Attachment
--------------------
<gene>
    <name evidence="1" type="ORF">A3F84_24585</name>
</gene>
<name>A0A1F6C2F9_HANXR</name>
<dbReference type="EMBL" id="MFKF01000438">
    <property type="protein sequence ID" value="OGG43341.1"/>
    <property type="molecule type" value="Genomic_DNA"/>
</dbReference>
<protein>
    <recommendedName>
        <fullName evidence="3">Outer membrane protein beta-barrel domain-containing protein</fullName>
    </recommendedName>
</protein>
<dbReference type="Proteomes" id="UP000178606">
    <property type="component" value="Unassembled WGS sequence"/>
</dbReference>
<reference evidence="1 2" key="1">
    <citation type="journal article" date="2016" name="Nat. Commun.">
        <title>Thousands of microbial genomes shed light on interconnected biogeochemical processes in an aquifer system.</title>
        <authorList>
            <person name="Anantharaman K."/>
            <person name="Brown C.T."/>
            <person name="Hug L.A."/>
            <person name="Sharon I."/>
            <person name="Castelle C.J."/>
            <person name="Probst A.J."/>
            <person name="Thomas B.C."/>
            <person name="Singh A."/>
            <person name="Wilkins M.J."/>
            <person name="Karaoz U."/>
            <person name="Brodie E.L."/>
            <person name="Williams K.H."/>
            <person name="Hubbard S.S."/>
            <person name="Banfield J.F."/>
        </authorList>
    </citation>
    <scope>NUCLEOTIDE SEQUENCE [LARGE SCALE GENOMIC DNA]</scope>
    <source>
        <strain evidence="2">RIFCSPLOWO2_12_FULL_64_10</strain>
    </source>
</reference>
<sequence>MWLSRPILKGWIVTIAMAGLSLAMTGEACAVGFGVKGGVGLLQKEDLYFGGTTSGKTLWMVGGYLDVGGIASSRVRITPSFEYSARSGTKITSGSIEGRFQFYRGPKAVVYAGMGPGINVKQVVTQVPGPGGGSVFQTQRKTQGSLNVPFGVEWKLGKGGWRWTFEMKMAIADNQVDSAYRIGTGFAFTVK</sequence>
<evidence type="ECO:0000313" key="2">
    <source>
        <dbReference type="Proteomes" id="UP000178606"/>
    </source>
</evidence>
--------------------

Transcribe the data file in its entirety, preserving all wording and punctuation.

<gene>
    <name evidence="1" type="ORF">A3F84_24585</name>
</gene>
<name>A0A1F6C2F9_HANXR</name>
<dbReference type="EMBL" id="MFKF01000438">
    <property type="protein sequence ID" value="OGG43341.1"/>
    <property type="molecule type" value="Genomic_DNA"/>
</dbReference>
<protein>
    <recommendedName>
        <fullName evidence="3">Outer membrane protein beta-barrel domain-containing protein</fullName>
    </recommendedName>
</protein>
<dbReference type="Proteomes" id="UP000178606">
    <property type="component" value="Unassembled WGS sequence"/>
</dbReference>
<reference evidence="1 2" key="1">
    <citation type="journal article" date="2016" name="Nat. Commun.">
        <title>Thousands of microbial genomes shed light on interconnected biogeochemical processes in an aquifer system.</title>
        <authorList>
            <person name="Anantharaman K."/>
            <person name="Brown C.T."/>
            <person name="Hug L.A."/>
            <person name="Sharon I."/>
            <person name="Castelle C.J."/>
            <person name="Probst A.J."/>
            <person name="Thomas B.C."/>
            <person name="Singh A."/>
            <person name="Wilkins M.J."/>
            <person name="Karaoz U."/>
            <person name="Brodie E.L."/>
            <person name="Williams K.H."/>
            <person name="Hubbard S.S."/>
            <person name="Banfield J.F."/>
        </authorList>
    </citation>
    <scope>NUCLEOTIDE SEQUENCE [LARGE SCALE GENOMIC DNA]</scope>
    <source>
        <strain evidence="2">RIFCSPLOWO2_12_FULL_64_10</strain>
    </source>
</reference>
<sequence>MWLSRPILKGWIVTIAMAGLSLAMTGEACAVGFGVKGGVGLLQKEDLYFGGTTSGKTLWMVGGYLDVGGIASSRVRITPSFEYSARSGTKITSGSIEGRFQFYRGPKAVVYAGMGPGINVKQVVTQVPGPGGGSVFQTQRKTQGSLNVPFGVEWKLGKGGWRWTFEMKMAIADNQVDSAYRIGTGFAFTVK</sequence>
<evidence type="ECO:0000313" key="2">
    <source>
        <dbReference type="Proteomes" id="UP000178606"/>
    </source>
</evidence>